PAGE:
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By Jenkins Fenstermaker, PLLC on 01/12/2018
The NLRB Uses the “Goldilocks” Test for Employer Rules

Did you read the excruciatingly boring 30-page “Report of the General Counsel Concerning Employer Rules” that was issued on March 18, 2015, by NLRB General Counsel Robert F. Griffin, Jr.?  Don’t embarrass yourself by admitting this fact – and don’t cry when you learn that the effort was totally wasted. 

Background on the NLRB and Work Rules

In the 2015 report, Griffin announced that employee handbooks across the country were chock full of policies that violated Section 7 of the National Labor Relations Act (“NLRA”).  That Section provides that employees are legally entitled to band together in order to improve their working conditions:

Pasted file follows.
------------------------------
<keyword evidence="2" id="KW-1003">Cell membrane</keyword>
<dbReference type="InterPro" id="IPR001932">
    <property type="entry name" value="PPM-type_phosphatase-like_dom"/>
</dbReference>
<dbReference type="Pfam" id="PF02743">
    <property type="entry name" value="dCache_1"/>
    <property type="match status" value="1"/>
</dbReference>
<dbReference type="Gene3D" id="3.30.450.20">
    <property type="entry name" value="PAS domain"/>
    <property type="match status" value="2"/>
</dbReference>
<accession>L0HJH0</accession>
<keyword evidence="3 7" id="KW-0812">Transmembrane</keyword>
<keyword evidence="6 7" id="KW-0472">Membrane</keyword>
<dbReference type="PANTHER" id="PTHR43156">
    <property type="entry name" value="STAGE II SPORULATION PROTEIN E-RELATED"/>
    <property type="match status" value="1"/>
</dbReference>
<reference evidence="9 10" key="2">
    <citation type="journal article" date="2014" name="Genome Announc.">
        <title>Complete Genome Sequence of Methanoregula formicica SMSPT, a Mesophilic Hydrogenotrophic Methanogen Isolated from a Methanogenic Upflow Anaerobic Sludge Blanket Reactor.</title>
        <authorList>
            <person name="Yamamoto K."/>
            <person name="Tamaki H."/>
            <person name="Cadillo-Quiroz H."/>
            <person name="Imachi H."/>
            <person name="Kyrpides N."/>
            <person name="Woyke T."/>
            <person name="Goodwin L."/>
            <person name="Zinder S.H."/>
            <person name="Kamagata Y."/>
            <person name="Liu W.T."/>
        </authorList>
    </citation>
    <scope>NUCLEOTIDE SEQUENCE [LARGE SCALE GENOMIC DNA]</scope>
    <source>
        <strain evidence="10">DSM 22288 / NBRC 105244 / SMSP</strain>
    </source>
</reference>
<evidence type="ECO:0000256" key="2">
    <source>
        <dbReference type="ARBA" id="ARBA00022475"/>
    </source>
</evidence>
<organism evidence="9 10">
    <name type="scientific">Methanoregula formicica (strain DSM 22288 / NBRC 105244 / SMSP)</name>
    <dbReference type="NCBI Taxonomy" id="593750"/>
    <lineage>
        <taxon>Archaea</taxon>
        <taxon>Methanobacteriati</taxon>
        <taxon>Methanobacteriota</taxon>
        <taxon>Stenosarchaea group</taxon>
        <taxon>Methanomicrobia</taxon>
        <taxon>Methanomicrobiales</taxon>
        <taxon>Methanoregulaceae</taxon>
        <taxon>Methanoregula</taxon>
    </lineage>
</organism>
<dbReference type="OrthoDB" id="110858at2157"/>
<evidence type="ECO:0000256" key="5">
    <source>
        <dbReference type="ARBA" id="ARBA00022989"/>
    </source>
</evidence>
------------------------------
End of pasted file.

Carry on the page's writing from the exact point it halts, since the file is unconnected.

Employees shall have the right to self-organization, to form, join, or assist labor organizations, to bargain collectively through representatives of their own choosing, and to engage in other concerted activities for the purpose of collective bargaining or other mutual aid or protection, and shall also have the right to refrain from any or all of such activities except to the extent that such right may be affected by an agreement requiring membership in a labor organization as a condition of employment …

An employer who interferes with employees’ Section 7 rights may be held liable under Section 8 of the NLRA for engaging in an “unfair labor practice.”

The NLRB and Work Rules, Then

In his 2015 memo, Griffin stressed that employers’ rules were impermissible if they had a “chilling effect on employees’ Section 7 activity.”  He listed four ways in which the chill could occur:

  • The rule “explicitly restrict[ed] protected concerted activity” such as “by banning union activity”

  • Employees “would reasonably construe the rule's language to prohibit Section 7 activity”  

  • The “rule was promulgated in response to union or other Section 7 activity”  

  • The “rule was actually applied to restrict the exercise of Section 7 rights”